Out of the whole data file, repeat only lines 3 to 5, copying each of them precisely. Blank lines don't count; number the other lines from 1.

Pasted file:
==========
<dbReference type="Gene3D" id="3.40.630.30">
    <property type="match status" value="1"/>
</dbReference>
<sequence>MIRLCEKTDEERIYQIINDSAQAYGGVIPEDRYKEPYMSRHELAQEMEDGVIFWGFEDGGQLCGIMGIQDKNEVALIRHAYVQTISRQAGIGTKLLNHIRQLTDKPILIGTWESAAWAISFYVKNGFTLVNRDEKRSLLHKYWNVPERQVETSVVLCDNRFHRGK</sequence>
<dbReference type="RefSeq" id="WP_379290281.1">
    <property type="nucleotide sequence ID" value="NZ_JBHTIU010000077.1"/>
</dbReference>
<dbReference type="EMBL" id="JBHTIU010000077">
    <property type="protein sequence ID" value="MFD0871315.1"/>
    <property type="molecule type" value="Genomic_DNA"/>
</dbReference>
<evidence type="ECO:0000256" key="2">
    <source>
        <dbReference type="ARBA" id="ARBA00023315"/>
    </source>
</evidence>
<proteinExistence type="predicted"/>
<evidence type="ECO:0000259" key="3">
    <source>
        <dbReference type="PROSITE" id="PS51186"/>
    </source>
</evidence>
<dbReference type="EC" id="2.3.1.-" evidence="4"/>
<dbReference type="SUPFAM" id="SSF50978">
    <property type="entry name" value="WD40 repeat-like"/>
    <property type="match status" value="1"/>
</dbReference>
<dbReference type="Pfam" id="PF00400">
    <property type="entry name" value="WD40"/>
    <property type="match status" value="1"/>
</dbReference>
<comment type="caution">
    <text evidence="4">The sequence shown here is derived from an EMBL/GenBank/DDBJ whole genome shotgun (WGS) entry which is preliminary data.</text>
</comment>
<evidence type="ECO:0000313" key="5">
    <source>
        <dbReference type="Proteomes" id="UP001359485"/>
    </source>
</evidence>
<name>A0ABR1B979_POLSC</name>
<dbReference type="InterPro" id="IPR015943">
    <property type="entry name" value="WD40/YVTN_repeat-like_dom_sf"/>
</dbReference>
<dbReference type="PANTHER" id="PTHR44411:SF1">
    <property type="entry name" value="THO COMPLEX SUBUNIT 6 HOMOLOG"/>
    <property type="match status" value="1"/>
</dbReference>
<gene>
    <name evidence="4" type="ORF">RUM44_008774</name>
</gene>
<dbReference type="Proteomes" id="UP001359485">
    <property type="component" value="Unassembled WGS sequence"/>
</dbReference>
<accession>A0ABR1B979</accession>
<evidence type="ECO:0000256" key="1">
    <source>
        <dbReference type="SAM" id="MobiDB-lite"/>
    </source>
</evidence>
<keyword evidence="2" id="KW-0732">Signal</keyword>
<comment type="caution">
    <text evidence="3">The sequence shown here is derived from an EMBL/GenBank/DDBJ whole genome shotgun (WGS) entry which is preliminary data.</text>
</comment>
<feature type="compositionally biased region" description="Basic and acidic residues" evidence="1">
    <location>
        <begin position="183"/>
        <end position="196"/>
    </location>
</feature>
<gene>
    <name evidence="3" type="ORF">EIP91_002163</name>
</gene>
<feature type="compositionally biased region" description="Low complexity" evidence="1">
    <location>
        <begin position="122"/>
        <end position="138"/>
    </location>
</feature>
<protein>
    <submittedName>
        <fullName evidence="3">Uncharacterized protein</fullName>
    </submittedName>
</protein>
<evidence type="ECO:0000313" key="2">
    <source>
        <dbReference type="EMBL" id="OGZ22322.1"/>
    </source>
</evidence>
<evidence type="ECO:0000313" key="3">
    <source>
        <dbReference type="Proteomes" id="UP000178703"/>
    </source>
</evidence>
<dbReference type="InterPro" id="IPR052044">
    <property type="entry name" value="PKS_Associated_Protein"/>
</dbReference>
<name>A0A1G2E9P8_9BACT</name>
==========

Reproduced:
</dbReference>
<sequence>MIRLCEKTDEERIYQIINDSAQAYGGVIPEDRYKEPYMSRHELAQEMEDGVIFWGFEDGGQLCGIMGIQDKNEVALIRHAYVQTISRQAGIGTKLLNHIRQLTDKPILIGTWESAAWAISFYVKNGFTLVNRDEKRSLLHKYWNVPERQVETSVVLCDNRFHRGK</sequence>
<dbReference type="RefSeq" id="WP_379290281.1">